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July 10, 2006

the press and civic engagement

Below the fold, I have pasted a longish draft essay on the evolution of the news media and its impact on democracy. (A revised version will go into a book on civic engagement that is due next month.) In essence, I argue that we had a particular model of the news business between 1900 and 2000 that became increasingly dysfunctional for citizens. It offered limited opportunities to write the news--that's a well-known flaw. It also assumed an audience of people who were interested in public issues and who trusted professional reporters to be objective, balanced, reliable, and independent. That audience encompassed the most active citizens, as surveys show. But it shrank rapidly in the last quarter of the 1900s. Resurrecting the twentieth-century press now seems impossible, but the new digital media have promise.

Until the Progressive Era (ca. 1900-1914), most American newspapers and magazines reflected the positions of a party, church, or association and aimed to persuade readers or motivate the persuaded. The exceptions, beginning with the New York Sun in 1833, were independent businesses that sought mass audiences in big cities. All 19th-century newspapers freely combined opinion and news. They printed fiction and poetry along with factual reporting. They often ran whole speeches by favored politicians or clergymen. Standards of evidence were generally low. However, publications were relatively cheap to launch, so they proliferated; 2,226 daily newspapers were in business in 1899.[1] A small voluntary association or independent entrepreneur could break into the news business, hoping to make money or to push a particular ideology, or both.

The nineteenth century was also an age of partisan citizenship, in which people were expected to show loyalty to a party, a union, a church, a town or state, and sometimes a race or ethnic group. Often such loyalties were ascribed from birth; they were matters of affiliation rather than assent, as Michael Schudson writes.[2] Voting was a public act, an expression of loyalty, not a private choice. Politics involved torchlight parades and popular songs; the essence of civic life was boosterism; and newspapers were written in a similarly rousing, communitarian spirit.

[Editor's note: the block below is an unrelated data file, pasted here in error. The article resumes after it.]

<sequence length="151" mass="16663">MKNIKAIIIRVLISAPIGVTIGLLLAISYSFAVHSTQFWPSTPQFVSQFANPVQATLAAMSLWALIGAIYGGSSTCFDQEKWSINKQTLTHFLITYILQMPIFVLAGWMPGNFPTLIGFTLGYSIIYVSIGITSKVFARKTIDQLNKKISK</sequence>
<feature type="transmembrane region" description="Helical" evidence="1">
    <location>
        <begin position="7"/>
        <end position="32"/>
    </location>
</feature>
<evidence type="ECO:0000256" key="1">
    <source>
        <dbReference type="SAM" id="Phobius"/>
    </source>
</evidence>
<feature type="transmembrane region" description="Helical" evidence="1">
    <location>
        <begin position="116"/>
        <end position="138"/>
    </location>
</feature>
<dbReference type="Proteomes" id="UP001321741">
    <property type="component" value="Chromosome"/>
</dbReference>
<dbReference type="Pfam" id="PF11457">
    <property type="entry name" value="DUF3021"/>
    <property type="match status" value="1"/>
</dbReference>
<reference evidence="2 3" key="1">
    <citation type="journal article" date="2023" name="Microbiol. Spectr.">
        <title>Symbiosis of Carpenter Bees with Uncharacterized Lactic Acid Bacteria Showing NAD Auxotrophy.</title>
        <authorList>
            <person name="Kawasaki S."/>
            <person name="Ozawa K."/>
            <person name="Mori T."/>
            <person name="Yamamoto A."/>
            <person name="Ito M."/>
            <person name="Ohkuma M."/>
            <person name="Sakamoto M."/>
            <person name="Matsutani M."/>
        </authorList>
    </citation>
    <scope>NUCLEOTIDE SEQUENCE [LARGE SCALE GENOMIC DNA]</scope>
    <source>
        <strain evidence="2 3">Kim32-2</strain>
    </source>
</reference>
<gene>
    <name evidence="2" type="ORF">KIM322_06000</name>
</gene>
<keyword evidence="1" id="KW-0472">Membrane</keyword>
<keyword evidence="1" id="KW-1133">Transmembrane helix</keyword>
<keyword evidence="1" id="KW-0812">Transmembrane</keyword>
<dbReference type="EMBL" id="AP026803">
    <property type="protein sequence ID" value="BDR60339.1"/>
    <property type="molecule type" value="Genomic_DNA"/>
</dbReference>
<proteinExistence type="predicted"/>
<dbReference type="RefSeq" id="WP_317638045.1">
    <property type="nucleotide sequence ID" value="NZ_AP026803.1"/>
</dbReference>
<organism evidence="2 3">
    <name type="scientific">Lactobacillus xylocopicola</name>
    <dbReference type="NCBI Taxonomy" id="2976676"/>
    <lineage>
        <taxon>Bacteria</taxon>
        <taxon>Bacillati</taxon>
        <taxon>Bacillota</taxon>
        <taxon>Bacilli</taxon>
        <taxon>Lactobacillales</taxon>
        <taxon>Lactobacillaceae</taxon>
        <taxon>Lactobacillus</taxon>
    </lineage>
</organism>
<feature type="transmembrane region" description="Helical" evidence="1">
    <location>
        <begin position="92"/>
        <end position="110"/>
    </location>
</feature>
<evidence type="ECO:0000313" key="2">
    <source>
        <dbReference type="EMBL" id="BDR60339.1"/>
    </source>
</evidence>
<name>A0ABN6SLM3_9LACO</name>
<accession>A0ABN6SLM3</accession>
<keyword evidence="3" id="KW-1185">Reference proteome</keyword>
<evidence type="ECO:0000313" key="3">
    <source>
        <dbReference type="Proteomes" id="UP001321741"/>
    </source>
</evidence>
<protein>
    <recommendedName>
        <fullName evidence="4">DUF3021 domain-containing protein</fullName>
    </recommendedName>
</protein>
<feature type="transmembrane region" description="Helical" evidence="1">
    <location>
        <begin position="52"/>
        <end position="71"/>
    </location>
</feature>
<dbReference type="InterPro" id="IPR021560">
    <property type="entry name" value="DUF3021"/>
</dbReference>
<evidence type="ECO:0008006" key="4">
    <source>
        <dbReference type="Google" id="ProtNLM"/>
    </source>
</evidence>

As Schudson has shown, the new model citizen of the Progressive Era--an independent, well-informed, judicious decision-maker--needed a different kind of newspaper, one that provided reliable information clearly distinguished from opinion, exhortation, and fiction. Leading newspapers were separated from parties and religious denominations and began to claim objectivity and independence. Their intended audience became all good citizens, not just members of particular groups. When they introduced opinion columns and letters pages, they often strove for ideological balance. As Adolph Ochs announced when he bought The New York Times in 1896, his intention was to “give the news, all the news, in concise and attractive form, in language that is parliamentary in good society, and give it early, if not earlier, than it can be learned through any other reliable medium; to give the news impartially, without fear or favor, regardless of any party, sect, or interest involved; to make of the columns of The New York Times a forum for the consideration of all questions of public importance, and to that end to invite intelligent discussion from all shades of opinion.”[3]

The transformation of the American press coincided with the ascendance of logical positivism, which sharply distinguished verifiable facts from subjective opinions.[4] Furthermore, the independent newspaper arose along with the modern research university, whose mission was to create independent, judicious decision-makers instead of loyal members of a community. Finally, the new press reflected an ideal of a trained, professional journalist that took shape when many other occupations were also striving to professionalize.[5]